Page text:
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Google's Scala benchmarks...

5 replies
Marc Edwards
Joined: 2011-06-09,
User offline. Last seen 42 years 45 weeks ago.

My apologies as a first time poster, particularly if this topic has
already been discussed.

http://www.readwriteweb.com/hack/2011/06/cpp-go-java-scala-performance-b...

Considering that Scala is compiled to the JVM byte codes, a colleague
and I are debating the reasons for Scala's higher performance over
Java.

Would a Scala guru venture a quick analysis of this discrepancy?

BTW...I also found this to be an interesting Scala performance
link...http://brizzled.clapper.org/id/88/

Regards, Marc

Randall R Schulz
Joined: 2008-12-16,
User offline. Last seen 1 year 29 weeks ago.
Re: Google's Scala benchmarks...

On Thursday June 9 2011, Marc Edwards wrote:
> My apologies as a first time poster, particularly if this topic has
> already been discussed.
>
> http://www.readwriteweb.com/hack/2011/06/cpp-go-java-scala-performanc
>e-benchmark.php
>
> Considering that Scala is compiled to the JVM byte codes, a colleague
> and I are debating the reasons for Scala's higher performance over
> Java.
>
> Would a Scala guru venture a quick analysis of this discrepancy?
>
> BTW...I also found this to be an interesting Scala performance
> link...http://brizzled.clapper.org/id/88/
>
> Regards, Marc

I think we'd all like to see what explains those numbers!

Randall Schulz

ichoran
Joined: 2009-08-14,
User offline. Last seen 2 years 3 weeks ago.
Re: Google's Scala benchmarks...
This not infrequently happens to me because I can see the logic of what is happening better in Scala.  If I *actually* create identical code in Java, it is always at least as fast.  But my Java code is more likely to have a bug, and there are certain time-saving constructs that I almost never bother re-implementing (such as views for collections).  In this case, if you read the paper, it turns out that the Java code creates more objects (for reasons that are not entirely obvious to me).  Usually I have that problem in Scala instead, but it's entirely possible to do it in Java also.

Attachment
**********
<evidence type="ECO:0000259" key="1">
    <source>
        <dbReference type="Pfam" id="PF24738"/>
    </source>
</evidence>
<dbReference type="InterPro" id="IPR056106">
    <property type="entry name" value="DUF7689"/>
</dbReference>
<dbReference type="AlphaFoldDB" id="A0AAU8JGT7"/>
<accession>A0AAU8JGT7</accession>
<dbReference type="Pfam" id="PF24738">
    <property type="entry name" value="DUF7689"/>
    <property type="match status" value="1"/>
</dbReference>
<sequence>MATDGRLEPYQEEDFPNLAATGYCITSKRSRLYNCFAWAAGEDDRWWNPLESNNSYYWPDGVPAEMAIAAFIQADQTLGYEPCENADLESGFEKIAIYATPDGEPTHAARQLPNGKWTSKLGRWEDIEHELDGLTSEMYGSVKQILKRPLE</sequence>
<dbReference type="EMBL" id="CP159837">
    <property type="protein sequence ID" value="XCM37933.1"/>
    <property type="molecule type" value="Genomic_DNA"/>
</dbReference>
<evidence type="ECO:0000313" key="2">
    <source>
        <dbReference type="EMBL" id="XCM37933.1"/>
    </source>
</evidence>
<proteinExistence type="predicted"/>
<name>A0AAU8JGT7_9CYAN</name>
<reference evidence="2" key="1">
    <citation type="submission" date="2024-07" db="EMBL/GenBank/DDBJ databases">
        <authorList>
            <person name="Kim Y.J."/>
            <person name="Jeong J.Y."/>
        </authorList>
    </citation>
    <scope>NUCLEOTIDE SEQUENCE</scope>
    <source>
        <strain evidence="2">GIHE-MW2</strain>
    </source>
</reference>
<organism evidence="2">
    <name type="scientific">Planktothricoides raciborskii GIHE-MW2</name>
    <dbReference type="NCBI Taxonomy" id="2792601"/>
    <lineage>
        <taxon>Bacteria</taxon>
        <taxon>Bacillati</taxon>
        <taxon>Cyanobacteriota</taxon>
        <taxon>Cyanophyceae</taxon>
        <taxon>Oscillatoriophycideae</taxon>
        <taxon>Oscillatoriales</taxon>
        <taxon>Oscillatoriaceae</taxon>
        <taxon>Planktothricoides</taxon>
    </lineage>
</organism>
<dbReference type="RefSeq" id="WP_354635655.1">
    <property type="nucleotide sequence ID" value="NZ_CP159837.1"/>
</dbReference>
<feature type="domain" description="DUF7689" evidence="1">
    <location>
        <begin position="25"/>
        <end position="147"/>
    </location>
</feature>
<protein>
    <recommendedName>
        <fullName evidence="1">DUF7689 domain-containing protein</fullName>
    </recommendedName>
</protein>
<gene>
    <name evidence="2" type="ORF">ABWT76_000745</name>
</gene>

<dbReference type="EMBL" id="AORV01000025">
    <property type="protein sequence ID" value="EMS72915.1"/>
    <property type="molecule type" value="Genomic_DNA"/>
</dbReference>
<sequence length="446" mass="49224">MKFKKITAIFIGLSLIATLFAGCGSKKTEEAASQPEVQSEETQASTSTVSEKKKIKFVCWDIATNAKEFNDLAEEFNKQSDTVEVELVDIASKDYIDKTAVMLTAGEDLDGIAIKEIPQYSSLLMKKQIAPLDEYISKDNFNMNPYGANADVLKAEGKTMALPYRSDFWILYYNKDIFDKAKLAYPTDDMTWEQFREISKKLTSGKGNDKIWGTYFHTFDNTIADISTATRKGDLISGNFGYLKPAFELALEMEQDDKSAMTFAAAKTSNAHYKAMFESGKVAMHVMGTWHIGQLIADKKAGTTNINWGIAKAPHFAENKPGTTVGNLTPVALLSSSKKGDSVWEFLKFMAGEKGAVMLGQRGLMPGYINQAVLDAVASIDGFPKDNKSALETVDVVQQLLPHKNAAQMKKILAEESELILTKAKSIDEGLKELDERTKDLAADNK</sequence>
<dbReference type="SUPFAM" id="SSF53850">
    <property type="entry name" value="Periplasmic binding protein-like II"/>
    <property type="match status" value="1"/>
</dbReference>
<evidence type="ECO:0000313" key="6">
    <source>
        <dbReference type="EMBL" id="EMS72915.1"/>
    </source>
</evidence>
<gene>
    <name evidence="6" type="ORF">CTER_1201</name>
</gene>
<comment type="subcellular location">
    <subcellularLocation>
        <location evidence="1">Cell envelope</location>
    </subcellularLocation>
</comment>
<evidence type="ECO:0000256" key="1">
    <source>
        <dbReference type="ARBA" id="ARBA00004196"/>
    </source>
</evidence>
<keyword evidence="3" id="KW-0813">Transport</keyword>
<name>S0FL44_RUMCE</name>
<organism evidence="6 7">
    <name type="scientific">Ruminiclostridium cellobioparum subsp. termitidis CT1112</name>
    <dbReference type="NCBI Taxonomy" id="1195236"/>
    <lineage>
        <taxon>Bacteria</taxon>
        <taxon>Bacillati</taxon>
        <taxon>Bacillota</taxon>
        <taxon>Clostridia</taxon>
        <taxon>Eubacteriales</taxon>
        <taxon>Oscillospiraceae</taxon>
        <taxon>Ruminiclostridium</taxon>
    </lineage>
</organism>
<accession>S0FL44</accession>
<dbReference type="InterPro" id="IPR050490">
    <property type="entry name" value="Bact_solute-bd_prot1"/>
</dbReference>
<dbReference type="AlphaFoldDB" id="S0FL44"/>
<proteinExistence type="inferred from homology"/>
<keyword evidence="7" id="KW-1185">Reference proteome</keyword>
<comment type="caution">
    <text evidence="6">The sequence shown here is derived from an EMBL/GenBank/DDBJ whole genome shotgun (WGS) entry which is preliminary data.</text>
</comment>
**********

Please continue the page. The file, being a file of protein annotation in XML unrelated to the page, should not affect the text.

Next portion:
--Rex

On Thu, Jun 9, 2011 at 10:21 AM, Marc Edwards <jmarcedwards [at] gmail [dot] com> wrote:
My apologies as a first time poster, particularly if this topic has
already been discussed.

http://www.readwriteweb.com/hack/2011/06/cpp-go-java-scala-performance-benchmark.php

Considering that Scala is compiled to the JVM byte codes, a colleague
and I are debating the reasons for Scala's higher performance over
Java.

Would a Scala guru venture a quick analysis of this discrepancy?

BTW...I also found this to be an interesting Scala performance
link...http://brizzled.clapper.org/id/88/

Regards, Marc






odersky
Joined: 2008-07-29,
User offline. Last seen 45 weeks 6 days ago.
Re: Google's Scala benchmarks...
As far as I know, the unoptimized version had Scala beat Java, because in Scala you can use an Array over parameterized types, whereas in Java you cannot (that's part of the price paid for letting arrays be covariant in Java). So the Java version had to use ArrayLists, which are less efficient. At least that was one of the reasons mentioned why Scala did better.

The optimized versions are too different to be able to pinpoint the gap in performance (at least for me).

Cheers

 -- Martin


On Thu, Jun 9, 2011 at 4:41 PM, Rex Kerr <ichoran [at] gmail [dot] com> wrote:
This not infrequently happens to me because I can see the logic of what is happening better in Scala.  If I *actually* create identical code in Java, it is always at least as fast.  But my Java code is more likely to have a bug, and there are certain time-saving constructs that I almost never bother re-implementing (such as views for collections).  In this case, if you read the paper, it turns out that the Java code creates more objects (for reasons that are not entirely obvious to me).  Usually I have that problem in Scala instead, but it's entirely possible to do it in Java also.

  --Rex

On Thu, Jun 9, 2011 at 10:21 AM, Marc Edwards <jmarcedwards [at] gmail [dot] com> wrote:
My apologies as a first time poster, particularly if this topic has
already been discussed.

http://www.readwriteweb.com/hack/2011/06/cpp-go-java-scala-performance-benchmark.php

Considering that Scala is compiled to the JVM byte codes, a colleague
and I are debating the reasons for Scala's higher performance over
Java.

Would a Scala guru venture a quick analysis of this discrepancy?

BTW...I also found this to be an interesting Scala performance
link...http://brizzled.clapper.org/id/88/

Regards, Marc









--
----------------------------------------------
Martin Odersky
Prof., EPFL and CEO, Typesafe
PSED, 1015 Lausanne, Switzerland
Tel. EPFL: +41 21 693 6863
Tel. Typesafe: +41 21 691 4967

ichoran
Joined: 2009-08-14,
User offline. Last seen 2 years 3 weeks ago.
Re: Google's Scala benchmarks...
Although what you say is true regarding Array, the benchmarks I've done comparing ArrayList and Array indicated that the gain is modest (not sure about their use case--it gets increasingly bad for ArrayList as the size of the arrays decrease).  Anyway, Scala apparently loses that advantage elsewhere, because on page 8 they say: